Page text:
Potato Scab Control: How to Identify and Get Rid of Potato Scabs

Potato scab is a common disease amongst tubers. In some situations, you can simply remove the scab and the potatoes can still be eaten. In worst instances, however, they will make the potato unattractive, and hence, they are not suitable for farmer’s markets. To prevent this disease from ruining your crops, it is important to be aware of the natural and effective ways to get rid of potato scabs.

What is Potato Scab?

This is a disease from Streptomyces scabies, a bacterium-like organism. Aside from root crops, the pathogen can also be present in a wide array of plants, which can significantly reduce seedling growth. Its first detection was in 1892. At such time, it still belongs to the classification of fungus. It is one of the three Streptomyces that is of economic importance. The bacterium affects potatoes that are still in their initial stages of development. Wounds of tubers are also common entry points.

The bacterium that causes potato scab can overwinter either in the soil or leaves. The transmission of the disease happens through the wind, water, and infection in seeds. Also, since the bacterium can survive in an animal’s digestive tract, it can also spread through manure.

There are different factors that can increase the likelihood of potato scabs and one of the most common is the acidity of the soil. A pH level that is more than 5.2 will make the host susceptible to scabs. To add, they also favor temperature that ranges from 50 to 88 degrees Fahrenheit. Also, it will be more common if the soil is light-textured or if it is abundant with organic matter.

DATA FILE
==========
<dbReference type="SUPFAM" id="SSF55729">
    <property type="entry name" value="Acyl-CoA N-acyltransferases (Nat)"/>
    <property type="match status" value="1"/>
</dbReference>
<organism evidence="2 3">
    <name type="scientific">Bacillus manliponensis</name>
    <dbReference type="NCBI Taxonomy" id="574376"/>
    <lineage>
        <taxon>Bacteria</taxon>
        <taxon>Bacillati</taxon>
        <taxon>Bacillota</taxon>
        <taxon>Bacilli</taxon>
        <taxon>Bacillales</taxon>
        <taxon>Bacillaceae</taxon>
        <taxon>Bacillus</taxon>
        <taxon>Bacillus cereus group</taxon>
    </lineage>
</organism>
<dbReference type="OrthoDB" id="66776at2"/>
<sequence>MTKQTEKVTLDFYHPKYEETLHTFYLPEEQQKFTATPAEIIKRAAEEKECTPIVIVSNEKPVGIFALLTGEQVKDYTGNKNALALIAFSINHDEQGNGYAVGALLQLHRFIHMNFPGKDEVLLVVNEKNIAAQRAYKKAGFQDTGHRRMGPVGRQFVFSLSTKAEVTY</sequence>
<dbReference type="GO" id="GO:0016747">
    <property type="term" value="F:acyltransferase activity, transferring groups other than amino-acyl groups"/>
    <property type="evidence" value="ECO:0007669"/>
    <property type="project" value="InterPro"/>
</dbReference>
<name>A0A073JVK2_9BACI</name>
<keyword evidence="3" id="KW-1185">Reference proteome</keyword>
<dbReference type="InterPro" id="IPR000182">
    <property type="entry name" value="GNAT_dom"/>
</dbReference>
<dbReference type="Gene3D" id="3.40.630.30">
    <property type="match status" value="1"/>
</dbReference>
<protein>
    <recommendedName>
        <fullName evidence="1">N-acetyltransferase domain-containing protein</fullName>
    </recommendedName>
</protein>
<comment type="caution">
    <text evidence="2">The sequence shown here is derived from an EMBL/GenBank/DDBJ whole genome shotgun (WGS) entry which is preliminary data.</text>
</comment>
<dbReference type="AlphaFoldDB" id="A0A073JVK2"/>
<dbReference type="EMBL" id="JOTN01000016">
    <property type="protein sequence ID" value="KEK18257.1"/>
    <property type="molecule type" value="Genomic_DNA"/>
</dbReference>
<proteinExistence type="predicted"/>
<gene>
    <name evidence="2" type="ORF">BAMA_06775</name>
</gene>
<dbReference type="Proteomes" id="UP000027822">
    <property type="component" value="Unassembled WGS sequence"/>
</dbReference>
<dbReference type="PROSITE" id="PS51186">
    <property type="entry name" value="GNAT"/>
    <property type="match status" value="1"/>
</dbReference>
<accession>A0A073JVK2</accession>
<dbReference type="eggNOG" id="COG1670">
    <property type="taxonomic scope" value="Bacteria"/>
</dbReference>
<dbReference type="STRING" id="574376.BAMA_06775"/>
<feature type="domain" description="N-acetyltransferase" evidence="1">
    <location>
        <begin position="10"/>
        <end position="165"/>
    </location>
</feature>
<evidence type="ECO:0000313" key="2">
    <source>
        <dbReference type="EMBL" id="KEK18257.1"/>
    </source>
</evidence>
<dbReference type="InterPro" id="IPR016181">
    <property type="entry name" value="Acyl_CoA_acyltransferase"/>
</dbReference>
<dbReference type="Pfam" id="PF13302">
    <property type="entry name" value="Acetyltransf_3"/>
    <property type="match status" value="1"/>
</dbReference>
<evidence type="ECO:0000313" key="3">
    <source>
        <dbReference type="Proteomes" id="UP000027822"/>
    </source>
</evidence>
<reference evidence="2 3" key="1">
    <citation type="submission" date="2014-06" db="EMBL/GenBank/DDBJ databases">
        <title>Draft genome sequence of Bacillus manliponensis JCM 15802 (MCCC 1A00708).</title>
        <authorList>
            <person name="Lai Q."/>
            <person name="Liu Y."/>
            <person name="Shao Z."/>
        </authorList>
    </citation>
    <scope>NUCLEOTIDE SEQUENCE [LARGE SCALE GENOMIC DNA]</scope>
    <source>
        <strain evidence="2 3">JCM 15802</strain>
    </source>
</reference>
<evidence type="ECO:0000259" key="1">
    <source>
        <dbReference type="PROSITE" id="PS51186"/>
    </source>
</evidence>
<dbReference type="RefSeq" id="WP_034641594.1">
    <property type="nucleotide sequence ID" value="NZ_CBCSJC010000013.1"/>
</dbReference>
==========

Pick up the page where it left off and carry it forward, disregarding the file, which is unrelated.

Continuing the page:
Powdery Scab

Single Wet White Potato Damaged by Disease Common Scab or Powdery Scab

Identifying Potato Scab’s Damage

Host Plants

From the name of the disease, it is pretty much obvious that its most common host is a potato. Aside from potatoes, however, the bacterium can also affect radish, rutabaga, turnip, salsify, parsnip, and carrot, among others.

Symptoms

The following are some of the most common indications that your crops are suffering from potato scab:

  • The appearance of lesions will be the most visible symptom of this disease. The size and shape will vary depending on the extent of the damage or the health of the host. There will be shallow or deep holes, raised areas, and corky tissues.
  • In most cases, the lesions will be circular and separate from each other. As the infection worsens, however, they will coalesce and will form a larger scab. The pits will also be deeper. The scabs can have a depth of one to ten millimeters.
  • Above the ground, such as in the stems or leaves, there will be no signs that your plants are already suffering from potato scab.

Results of Infestation

The infection will inevitably lead to an unattractive appearance of the crop. The lesions will make the tubers or the host unmarketable. While you can still eat them by simply removing the scab, it will be hard to market such fruits. Therefore, amongst commercial growers, the infestation of potato scab will lead to loss of profit.